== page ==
Everybody wants to know who's going to win on Nov. 6 and what they’ll do in office to reignite our economy and help create jobs.
That said, candidates would do well to eyeball the results of an new study that provides some interesting insights into who the American people believe can offer them the most help:
“Only 41 percent of Americans have a favorable view of the federal government, and 58 percent of Americans have little or no trust in the government to solve the country's major problems," according to the second-annual Public Affairs Pulse Survey, commissioned by the Public Affairs Council (PAC).
On the other hand, "two-thirds of Americans (67 percent) have a favorable opinion of big companies, up from 61 percent in last year's survey; and as many as 88 percent have a positive view of small business.
Public confidence in the federal government's ability to solve the nation's problems has eroded, and a majority of Americans are looking to companies to step in and help."
Respondents still have certain qualms about the business community and recognize the invaluable role government plays. But they pretty much feel the economy belongs in the hands of America's proven business innovators and entrepreneurs.
Then, and again
For example, the PAC asked people to identify the group they believe has been most important to the economic well-being of middle-class Americans over the past 50 years: Small businesses, major companies, labor unions, or the government.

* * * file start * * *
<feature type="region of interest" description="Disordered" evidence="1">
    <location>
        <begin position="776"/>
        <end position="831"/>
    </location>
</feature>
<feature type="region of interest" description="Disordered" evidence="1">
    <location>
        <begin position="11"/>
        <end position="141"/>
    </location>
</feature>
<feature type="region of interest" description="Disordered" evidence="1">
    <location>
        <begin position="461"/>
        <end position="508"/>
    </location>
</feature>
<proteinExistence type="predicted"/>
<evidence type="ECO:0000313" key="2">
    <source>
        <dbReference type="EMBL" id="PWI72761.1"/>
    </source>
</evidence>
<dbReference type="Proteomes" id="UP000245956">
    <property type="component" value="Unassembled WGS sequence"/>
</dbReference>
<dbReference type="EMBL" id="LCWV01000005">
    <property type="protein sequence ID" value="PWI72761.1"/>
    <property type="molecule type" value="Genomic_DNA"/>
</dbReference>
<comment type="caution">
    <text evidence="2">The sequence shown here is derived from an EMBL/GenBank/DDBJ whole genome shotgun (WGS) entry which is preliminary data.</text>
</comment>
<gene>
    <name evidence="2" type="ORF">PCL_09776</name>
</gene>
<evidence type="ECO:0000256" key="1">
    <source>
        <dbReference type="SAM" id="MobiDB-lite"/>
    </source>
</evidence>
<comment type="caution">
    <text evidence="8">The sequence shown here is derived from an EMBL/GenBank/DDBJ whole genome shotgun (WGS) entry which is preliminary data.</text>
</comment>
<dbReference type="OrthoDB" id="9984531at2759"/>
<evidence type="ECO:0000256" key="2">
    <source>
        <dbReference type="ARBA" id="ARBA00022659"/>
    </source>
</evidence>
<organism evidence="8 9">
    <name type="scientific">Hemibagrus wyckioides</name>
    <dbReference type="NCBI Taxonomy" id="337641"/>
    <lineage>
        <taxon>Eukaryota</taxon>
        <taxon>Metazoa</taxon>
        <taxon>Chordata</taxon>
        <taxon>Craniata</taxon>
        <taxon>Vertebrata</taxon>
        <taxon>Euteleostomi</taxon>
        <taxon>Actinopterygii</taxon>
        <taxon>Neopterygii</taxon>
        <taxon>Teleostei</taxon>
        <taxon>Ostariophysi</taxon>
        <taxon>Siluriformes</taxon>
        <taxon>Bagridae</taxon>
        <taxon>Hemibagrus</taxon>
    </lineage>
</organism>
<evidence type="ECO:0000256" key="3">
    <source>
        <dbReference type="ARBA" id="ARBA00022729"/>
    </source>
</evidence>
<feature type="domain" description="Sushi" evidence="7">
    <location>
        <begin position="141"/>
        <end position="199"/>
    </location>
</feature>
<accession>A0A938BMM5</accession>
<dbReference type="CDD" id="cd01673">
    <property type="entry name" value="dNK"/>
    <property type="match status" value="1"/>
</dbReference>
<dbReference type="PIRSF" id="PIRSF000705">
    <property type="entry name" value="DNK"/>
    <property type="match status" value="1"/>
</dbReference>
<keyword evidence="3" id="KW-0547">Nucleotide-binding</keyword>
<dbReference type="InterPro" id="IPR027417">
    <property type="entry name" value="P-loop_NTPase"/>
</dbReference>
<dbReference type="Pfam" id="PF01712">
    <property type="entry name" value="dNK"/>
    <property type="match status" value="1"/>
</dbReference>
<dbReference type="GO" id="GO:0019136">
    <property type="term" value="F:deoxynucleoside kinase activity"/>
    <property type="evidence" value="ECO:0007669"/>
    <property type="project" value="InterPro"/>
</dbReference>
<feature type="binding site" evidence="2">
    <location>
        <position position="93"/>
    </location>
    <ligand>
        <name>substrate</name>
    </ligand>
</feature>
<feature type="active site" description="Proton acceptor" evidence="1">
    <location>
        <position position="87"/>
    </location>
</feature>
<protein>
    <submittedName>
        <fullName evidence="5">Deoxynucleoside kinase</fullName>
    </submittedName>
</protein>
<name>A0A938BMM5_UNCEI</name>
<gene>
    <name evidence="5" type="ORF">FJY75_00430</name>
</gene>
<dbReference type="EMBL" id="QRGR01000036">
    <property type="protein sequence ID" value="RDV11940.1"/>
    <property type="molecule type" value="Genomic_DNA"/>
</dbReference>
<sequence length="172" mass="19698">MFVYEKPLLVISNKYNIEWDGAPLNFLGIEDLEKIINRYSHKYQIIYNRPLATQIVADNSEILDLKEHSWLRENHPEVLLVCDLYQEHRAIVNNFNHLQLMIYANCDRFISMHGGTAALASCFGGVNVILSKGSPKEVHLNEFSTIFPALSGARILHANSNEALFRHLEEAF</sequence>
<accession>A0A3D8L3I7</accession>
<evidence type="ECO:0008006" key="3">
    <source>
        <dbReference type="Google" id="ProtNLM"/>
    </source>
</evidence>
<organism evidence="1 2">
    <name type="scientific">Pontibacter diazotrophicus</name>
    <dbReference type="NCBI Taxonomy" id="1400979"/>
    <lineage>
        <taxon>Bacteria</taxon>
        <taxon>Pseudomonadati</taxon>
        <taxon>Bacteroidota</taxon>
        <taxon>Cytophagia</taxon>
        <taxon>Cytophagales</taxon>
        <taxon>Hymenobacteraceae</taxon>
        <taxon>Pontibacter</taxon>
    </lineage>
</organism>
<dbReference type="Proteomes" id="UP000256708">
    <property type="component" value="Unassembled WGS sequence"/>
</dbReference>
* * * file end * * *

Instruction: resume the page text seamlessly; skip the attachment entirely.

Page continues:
Businesses—small and large companies combined—led with 68% of the responses.
In last place? Government, with 11%.
Next, people were asked which of those same groups would be most important to our economic well-being over the next 50 years.
Again, businesses led with 68% of the responses. Unions (11%) and government (19%) switched places, but were still way back.
Americans understand that businesses built our country’s economic prosperity before and believe employers can do it again.
Voters this year should ask their candidates how they envision economic recovery—and how they would help build a climate in Connecticut that's highly favorable to job creation and business investment .
The next General Assembly in January will have to craft a new two-year state budget. Businesses will be looking for lawmakers to exercise fiscal discipline and responsibility—cornerstones of economic stability in the state.
This new survey should help candidates settle what direction they might decide to take, and what decisions they would make, if elected.